The waters off the Pacific Northwest are becoming more acidic, making life more difficult for the animals that live there, especially oysters and the approximately 3,200 people employed in the shellfish industry.
Researchers from the National Oceanographic and Atmospheric Administration (NOAA) will set sail Monday (July 29) on a monthlong research cruise off the U.S. and Canadian West Coast to see how ocean acidification is affecting the chemistry of the ocean waters and the area's sea life.
Ocean acidification occurs when greenhouse-gas emissions cause carbon dioxide to accumulate in the atmosphere and become dissolved in sea water, changing the water's chemistry and making it more difficult for coral, shellfish and other animals to form hard shells. Carbon dioxide creates carbonic acid when dispersed in water. This can dissolve carbonate, the prime component in corals and oysters' shells.
The world's oceans are 30 percent more acidic than they were before the Industrial Revolution, scientists estimate.
This cruise follows up on a similar effort in 2007 that supplied "jaw-dropping" data on how much ocean acidification was hurting oysters, said Brad Warren, director of the Global Ocean Health Partnership, at a news conference on July 25. (The partnership is an alliance of governments, private groups and international organizations.)
That expedition linked more acidic waters to huge declines in oyster hatcheries, where oysters are bred, Warren said. Oyster farms rely on a fresh stock of oysters each year to remain economically viable.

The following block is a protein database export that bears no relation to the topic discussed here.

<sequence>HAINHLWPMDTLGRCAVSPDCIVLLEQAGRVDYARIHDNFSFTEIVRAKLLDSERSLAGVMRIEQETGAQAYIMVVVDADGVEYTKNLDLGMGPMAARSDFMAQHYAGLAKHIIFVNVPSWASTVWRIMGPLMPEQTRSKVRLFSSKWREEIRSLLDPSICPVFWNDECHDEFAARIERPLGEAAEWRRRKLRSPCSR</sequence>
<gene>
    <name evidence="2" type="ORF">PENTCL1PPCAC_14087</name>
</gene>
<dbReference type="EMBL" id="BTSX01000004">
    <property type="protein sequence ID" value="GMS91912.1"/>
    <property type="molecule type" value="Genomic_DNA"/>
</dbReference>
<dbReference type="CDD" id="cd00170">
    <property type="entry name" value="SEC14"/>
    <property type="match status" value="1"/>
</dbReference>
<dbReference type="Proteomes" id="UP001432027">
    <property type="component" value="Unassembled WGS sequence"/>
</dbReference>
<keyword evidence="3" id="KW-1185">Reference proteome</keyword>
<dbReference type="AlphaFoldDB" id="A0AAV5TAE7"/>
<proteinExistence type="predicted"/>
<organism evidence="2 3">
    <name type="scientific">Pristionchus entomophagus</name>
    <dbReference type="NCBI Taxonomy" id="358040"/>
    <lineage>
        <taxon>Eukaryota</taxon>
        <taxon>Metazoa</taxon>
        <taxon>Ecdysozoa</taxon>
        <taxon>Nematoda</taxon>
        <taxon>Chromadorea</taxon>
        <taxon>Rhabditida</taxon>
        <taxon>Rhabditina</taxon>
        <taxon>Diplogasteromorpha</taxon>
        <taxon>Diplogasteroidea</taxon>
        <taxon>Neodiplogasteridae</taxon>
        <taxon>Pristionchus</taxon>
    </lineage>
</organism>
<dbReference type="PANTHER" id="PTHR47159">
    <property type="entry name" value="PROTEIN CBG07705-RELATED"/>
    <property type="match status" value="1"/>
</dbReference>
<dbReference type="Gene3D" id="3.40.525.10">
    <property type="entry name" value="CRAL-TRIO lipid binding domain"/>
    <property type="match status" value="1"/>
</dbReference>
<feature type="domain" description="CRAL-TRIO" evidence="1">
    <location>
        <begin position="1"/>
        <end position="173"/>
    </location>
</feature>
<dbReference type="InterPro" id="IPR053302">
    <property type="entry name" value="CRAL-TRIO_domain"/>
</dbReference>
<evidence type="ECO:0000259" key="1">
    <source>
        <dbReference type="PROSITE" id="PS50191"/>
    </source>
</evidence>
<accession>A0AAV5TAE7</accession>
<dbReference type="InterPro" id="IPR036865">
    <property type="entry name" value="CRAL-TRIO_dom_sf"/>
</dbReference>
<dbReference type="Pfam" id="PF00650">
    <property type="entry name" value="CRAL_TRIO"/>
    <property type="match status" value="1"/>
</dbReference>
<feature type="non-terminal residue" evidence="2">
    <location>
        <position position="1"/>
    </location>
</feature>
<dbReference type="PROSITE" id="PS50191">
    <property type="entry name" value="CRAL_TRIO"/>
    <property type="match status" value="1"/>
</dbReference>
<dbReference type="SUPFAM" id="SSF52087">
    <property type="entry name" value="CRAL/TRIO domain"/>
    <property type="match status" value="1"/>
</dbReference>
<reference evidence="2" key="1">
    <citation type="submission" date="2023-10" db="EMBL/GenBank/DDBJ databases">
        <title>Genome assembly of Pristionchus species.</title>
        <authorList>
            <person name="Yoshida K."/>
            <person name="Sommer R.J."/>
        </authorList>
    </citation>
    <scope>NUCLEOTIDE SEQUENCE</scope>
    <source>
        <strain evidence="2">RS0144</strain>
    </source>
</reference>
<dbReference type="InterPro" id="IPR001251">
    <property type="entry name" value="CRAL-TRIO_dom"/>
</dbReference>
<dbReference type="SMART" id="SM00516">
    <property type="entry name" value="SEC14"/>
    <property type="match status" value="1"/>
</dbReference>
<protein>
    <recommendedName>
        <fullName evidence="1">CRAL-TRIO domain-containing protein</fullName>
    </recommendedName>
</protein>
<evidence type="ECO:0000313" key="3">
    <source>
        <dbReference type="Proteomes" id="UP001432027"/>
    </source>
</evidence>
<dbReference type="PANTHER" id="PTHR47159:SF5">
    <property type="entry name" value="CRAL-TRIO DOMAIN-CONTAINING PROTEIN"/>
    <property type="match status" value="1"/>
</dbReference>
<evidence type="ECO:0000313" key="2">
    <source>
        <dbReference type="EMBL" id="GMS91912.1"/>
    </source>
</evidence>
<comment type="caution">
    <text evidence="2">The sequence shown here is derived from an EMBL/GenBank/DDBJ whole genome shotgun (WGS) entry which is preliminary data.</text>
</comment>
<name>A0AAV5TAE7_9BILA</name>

When the data came in from that cruise, it was "a huge wake-up call," Warren said. "This was almost a mind-bending realization for people in the shellfish industry," he said.
The new cruise will also look at how acidification is affecting tiny marine snails called pteropods, a huge source of food for many fish species, including salmon, said Nina Bednarsek, a biological oceanographer with NOAA's Pacific Environmental Marine Laboratory.
The research will take place aboard the NOAA ship Fairweather, which will depart from Seattle before heading north and then looping back south. It will end up in San Diego on Aug. 29. During this time, scientists will collect samples to analyze water chemistry, calibrate existing buoys that continuously measure the ocean's acidity and survey populations of animals, scientists said.
The researchers will also examine algae along the way. Ocean acidification is expected to worsen harmful algal blooms (like red tide), explosions of toxin-producing cells that can sicken and even kill people who eat oysters tainted with these chemicals, said Vera Trainer, a researcher at NOAA's Northwest Fisheries Science Center.
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